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"The Long Way" by Bernard Moitessier - Book Review

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The Long Way Bernard Moitessier

The Long Way by Bernard Moitessier

A small group of singlehanded sailors left England in 1968 on the first nonstop solo sailboat race around the world. Several books have been written by or about these racers, but Moitessier's memoir, The Long Way, is arguably the best among them. Moitessier himself could have won the race but chose instead to keep on going around another half circumnavigation to Tahiti. Just as Moitessier was an unusual and gifted sailor, his book remains today a great gift to sailors and other readers interested in the long offshore experience.

Bernard Moitessier
The Long Way
Sheridan House, 1995
256 pages, soft cover

What It's About?

The nine sailors who left England in the first solo round-the-world sail race included four who quickly retired; Nigel Tetley, whose boat sank on the return leg; Donald Crowhurst, who went insane and committed suicide after sailing in circles; and Robin Knox-Johnston, who won after the Frenchman who would have won, Bernard Moitessier, chose to sail on to Tahiti rather than return to England. The book is about Moitessier's voyage, pivoting on his decision that sailing and the South Pacific were more compelling than the "snakepit" of Europe.

"I am really fed up with false gods, always lying in wait, spider-like, eating our liver, sucking our marrow," he writes about that decision. "I charge the modern world - that's the Monster. It is destroying our earth, and trampling the soul of men... I look to the sea, and it answers that I escaped a great danger...." Moitessier was among the early environmentalists and a philosopher-poet who writes as lovingly about the sea as Thoreau did about Walden. He inspired generations of sailors with his stories of the voyaging life and the beauty and simplicity he found both in the sea and in Tahiti before being spoiled by tourists. Like his countryman, the painter Gauguin, Moitessier paints a vivid picture of a wondrous reality away from the corrupting influences of "civilization."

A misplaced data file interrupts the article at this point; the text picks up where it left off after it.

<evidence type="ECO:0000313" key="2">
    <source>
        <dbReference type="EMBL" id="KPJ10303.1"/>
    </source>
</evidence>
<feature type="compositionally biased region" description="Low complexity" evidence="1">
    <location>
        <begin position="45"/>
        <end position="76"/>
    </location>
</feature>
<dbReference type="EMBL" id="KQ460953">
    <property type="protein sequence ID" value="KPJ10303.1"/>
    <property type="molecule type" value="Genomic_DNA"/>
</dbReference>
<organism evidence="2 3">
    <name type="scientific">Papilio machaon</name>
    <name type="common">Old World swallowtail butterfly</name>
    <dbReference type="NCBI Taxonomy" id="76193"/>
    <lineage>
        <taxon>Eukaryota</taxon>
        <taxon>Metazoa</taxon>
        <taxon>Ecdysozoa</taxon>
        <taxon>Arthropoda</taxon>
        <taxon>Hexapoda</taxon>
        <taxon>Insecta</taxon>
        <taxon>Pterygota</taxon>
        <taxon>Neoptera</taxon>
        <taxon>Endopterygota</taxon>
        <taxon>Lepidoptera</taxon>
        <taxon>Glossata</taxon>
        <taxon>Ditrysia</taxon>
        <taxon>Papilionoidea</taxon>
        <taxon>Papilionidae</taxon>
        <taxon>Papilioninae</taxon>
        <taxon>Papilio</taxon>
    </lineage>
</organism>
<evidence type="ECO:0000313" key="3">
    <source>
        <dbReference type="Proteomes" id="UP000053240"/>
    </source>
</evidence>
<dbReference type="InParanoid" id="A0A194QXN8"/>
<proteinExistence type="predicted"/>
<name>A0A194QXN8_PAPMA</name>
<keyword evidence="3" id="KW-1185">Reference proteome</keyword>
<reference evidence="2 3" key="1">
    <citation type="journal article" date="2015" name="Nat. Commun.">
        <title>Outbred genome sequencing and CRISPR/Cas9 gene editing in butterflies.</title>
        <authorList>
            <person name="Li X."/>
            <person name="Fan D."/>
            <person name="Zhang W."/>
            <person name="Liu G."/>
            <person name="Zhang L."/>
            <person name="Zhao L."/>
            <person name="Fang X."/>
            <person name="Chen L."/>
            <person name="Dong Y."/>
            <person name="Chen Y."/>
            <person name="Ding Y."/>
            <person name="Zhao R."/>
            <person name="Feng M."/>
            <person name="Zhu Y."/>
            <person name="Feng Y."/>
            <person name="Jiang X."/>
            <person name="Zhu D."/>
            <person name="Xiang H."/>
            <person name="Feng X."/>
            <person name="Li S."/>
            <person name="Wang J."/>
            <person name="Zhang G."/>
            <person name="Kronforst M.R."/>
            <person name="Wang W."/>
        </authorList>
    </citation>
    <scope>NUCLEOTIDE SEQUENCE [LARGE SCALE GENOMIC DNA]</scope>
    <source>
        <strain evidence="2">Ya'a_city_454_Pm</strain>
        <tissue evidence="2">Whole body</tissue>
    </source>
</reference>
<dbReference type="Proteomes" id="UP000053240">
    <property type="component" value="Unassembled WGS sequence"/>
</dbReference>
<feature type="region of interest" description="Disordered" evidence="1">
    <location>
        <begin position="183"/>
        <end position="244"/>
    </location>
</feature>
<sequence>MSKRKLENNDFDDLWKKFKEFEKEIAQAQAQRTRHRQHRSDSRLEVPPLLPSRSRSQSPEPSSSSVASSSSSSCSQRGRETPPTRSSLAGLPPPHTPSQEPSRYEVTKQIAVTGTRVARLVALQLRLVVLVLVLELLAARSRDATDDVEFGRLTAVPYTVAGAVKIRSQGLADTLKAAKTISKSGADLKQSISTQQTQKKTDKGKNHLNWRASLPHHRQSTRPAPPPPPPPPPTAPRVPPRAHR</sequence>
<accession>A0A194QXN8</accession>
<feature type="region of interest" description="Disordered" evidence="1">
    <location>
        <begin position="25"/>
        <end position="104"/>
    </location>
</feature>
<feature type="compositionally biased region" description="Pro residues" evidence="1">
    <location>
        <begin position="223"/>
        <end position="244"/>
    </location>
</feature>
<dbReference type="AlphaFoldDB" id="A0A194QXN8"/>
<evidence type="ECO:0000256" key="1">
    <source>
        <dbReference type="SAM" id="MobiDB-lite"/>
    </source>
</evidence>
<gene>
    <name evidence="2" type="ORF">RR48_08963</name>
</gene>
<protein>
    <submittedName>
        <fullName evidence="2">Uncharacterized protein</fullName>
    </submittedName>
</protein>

This is something many cruising sailors have discovered. And Moitessier is among the very best writers to describe the inner and spiritual life of the voyager as well as the storms, calms, travails, and day-to-day facets of life at sea on a small sailboat.

Why It's a Good Read

Written in first person as a sort of logbook narrative, The Long Way is stylistically a pure delight for any reader who enjoys fine prose. Hundreds of sailors have chronicled their voyages, but only a handful - like Melville, Conrad, and other literary giants - are also great writers.

Two dimensions of Moitessier's writing especially stand out. Because the logbook narrative is written in the immediacy of the present, we flow along with the narrator's moods, from introspection to excitement or fear, in a continually varying stream that prevents any monotony as often occurs in sailing narratives because of the lack of variety in the ship's small world. Moitessier instinctively knows as well that god and the devil are in the details and writes with such clear observation and attention to detail that we are constantly there with him on his voyage. Reading The Long Way is the next best thing to actually doing it.

About the Author

Frenchman Bernard Moitessier (1925-1994) grew up near the sea in Vietnam and as a young man worked a time on commercial ships before becoming one of the earliest singlehanded sailors. At the age of 35 he published his first book, Vagabond of the South Seas (the title of the translation was "Sailing to the Reefs") and kept sailing. With his wife he sailed the South Pacific to Tahiti and was among the first small sailboats to round Cape Horn, a story he told in his second book, translated as "Cape Horn: The Logical Route." "The Long Way" was his third book, and he later wrote two more about sailing and his life. On Tahiti he worked selflessly to help the islanders preserve their natural world while succeeding in a modern economy.

Like other great originals, Moitessier is idolized by some and occasionally dismissed by others who find him too much a nature-loving hippie or castigate him for sailing off for so long without wife and children. About his life, readers must make their own opinion, but regarding his sailing and the quality of his prose, no one can seriously disagree.

If you like Moitessier, you may also like Roger T. Taylor, who is also philosophic about seamanship and traditional sailing skills. Check out his Voyages of a Simple Sailor, a collection well-written sailing narratives also teaching self-sufficiency and independence.

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